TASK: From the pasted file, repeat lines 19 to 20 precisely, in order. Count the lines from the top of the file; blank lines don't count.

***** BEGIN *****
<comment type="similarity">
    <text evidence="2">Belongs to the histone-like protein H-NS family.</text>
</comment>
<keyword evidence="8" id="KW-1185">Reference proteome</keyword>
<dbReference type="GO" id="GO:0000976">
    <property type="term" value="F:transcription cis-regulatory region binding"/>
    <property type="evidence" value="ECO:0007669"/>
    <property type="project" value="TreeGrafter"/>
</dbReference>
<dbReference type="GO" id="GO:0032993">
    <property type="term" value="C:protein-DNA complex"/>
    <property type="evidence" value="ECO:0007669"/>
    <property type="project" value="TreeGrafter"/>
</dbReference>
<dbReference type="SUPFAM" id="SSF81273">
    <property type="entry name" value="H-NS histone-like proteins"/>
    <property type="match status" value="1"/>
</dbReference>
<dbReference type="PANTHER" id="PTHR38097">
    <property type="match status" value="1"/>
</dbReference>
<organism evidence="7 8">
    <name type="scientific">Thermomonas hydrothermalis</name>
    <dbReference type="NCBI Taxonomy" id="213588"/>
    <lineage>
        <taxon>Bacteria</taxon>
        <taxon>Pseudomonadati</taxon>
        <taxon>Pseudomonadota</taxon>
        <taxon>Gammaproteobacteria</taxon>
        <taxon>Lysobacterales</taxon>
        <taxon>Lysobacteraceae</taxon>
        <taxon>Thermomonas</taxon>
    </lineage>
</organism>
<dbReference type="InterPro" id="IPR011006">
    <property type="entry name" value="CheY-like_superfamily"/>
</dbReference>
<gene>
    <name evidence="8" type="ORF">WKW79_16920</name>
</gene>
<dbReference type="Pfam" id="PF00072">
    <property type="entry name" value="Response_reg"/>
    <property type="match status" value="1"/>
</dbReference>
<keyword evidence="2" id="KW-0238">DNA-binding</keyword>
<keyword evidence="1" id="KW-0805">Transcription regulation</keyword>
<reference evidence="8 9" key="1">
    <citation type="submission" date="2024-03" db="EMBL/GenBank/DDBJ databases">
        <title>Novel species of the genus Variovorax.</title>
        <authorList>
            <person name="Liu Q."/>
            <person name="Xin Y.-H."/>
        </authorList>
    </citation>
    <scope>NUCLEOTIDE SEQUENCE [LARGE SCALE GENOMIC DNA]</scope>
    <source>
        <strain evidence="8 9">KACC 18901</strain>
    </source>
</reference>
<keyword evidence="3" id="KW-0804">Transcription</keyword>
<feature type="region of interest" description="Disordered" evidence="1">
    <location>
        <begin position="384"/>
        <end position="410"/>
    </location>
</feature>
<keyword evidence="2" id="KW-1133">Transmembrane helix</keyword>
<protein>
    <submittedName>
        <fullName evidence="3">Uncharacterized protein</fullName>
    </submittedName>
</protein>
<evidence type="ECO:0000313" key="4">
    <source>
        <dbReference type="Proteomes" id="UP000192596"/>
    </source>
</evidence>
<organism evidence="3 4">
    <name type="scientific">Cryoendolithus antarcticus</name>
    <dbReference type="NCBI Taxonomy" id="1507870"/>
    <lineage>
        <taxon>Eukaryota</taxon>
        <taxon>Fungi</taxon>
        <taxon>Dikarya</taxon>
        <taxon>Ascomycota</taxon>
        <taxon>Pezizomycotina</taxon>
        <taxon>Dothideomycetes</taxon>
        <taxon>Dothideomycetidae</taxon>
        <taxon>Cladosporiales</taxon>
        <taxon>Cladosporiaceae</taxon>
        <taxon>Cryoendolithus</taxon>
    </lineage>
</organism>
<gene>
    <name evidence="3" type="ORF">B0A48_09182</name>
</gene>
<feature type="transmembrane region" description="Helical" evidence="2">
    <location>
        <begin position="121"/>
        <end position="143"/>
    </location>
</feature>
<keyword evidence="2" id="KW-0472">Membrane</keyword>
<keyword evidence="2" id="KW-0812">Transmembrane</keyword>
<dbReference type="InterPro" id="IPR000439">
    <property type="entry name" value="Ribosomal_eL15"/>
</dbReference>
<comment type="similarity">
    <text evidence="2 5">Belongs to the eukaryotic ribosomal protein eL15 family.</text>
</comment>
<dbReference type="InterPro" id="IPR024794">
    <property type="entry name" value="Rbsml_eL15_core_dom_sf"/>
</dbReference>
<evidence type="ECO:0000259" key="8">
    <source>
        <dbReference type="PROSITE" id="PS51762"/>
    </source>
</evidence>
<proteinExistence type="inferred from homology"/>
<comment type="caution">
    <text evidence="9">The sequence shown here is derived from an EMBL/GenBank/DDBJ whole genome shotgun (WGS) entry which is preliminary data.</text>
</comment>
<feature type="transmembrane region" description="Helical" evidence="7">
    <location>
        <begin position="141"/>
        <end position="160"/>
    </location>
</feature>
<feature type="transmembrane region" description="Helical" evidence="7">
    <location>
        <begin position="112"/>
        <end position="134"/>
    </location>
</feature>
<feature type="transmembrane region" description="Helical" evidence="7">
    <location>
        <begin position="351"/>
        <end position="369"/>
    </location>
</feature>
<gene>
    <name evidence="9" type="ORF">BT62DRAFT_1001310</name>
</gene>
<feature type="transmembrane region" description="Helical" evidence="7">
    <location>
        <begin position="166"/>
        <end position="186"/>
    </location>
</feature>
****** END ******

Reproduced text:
<dbReference type="PANTHER" id="PTHR38097">
    <property type="match status" value="1"/>